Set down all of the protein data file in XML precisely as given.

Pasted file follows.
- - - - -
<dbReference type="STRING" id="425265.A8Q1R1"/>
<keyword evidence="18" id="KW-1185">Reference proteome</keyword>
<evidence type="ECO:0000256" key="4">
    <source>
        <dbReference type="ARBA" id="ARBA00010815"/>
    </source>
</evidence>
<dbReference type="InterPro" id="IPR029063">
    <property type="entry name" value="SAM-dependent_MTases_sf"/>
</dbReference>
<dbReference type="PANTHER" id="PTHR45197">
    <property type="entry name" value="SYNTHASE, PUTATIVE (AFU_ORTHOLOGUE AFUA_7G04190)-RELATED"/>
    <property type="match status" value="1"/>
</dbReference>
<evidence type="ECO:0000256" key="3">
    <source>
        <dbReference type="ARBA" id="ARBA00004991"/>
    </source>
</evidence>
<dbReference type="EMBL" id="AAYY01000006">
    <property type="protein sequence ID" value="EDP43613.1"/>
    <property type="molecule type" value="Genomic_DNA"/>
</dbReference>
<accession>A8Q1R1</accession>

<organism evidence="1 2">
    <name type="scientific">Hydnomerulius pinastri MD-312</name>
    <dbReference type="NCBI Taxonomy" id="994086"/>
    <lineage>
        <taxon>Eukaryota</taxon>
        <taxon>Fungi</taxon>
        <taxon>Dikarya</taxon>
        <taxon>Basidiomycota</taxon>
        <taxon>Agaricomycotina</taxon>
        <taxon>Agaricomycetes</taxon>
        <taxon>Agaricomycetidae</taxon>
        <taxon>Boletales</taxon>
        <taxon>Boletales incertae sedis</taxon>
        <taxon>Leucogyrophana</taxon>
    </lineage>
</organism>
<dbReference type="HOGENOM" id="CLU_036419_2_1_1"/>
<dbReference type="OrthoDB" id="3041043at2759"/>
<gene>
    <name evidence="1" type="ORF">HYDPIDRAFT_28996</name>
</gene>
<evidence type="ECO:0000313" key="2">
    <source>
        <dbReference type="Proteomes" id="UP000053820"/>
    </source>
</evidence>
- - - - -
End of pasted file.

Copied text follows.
<dbReference type="STRING" id="425265.A8Q1R1"/>
<keyword evidence="18" id="KW-1185">Reference proteome</keyword>
<evidence type="ECO:0000256" key="4">
    <source>
        <dbReference type="ARBA" id="ARBA00010815"/>
    </source>
</evidence>
<dbReference type="InterPro" id="IPR029063">
    <property type="entry name" value="SAM-dependent_MTases_sf"/>
</dbReference>
<dbReference type="PANTHER" id="PTHR45197">
    <property type="entry name" value="SYNTHASE, PUTATIVE (AFU_ORTHOLOGUE AFUA_7G04190)-RELATED"/>
    <property type="match status" value="1"/>
</dbReference>
<evidence type="ECO:0000256" key="3">
    <source>
        <dbReference type="ARBA" id="ARBA00004991"/>
    </source>
</evidence>
<dbReference type="EMBL" id="AAYY01000006">
    <property type="protein sequence ID" value="EDP43613.1"/>
    <property type="molecule type" value="Genomic_DNA"/>
</dbReference>
<accession>A8Q1R1</accession>

<organism evidence="1 2">
    <name type="scientific">Hydnomerulius pinastri MD-312</name>
    <dbReference type="NCBI Taxonomy" id="994086"/>
    <lineage>
        <taxon>Eukaryota</taxon>
        <taxon>Fungi</taxon>
        <taxon>Dikarya</taxon>
        <taxon>Basidiomycota</taxon>
        <taxon>Agaricomycotina</taxon>
        <taxon>Agaricomycetes</taxon>
        <taxon>Agaricomycetidae</taxon>
        <taxon>Boletales</taxon>
        <taxon>Boletales incertae sedis</taxon>
        <taxon>Leucogyrophana</taxon>
    </lineage>
</organism>
<dbReference type="HOGENOM" id="CLU_036419_2_1_1"/>
<dbReference type="OrthoDB" id="3041043at2759"/>
<gene>
    <name evidence="1" type="ORF">HYDPIDRAFT_28996</name>
</gene>
<evidence type="ECO:0000313" key="2">
    <source>
        <dbReference type="Proteomes" id="UP000053820"/>
    </source>
</evidence>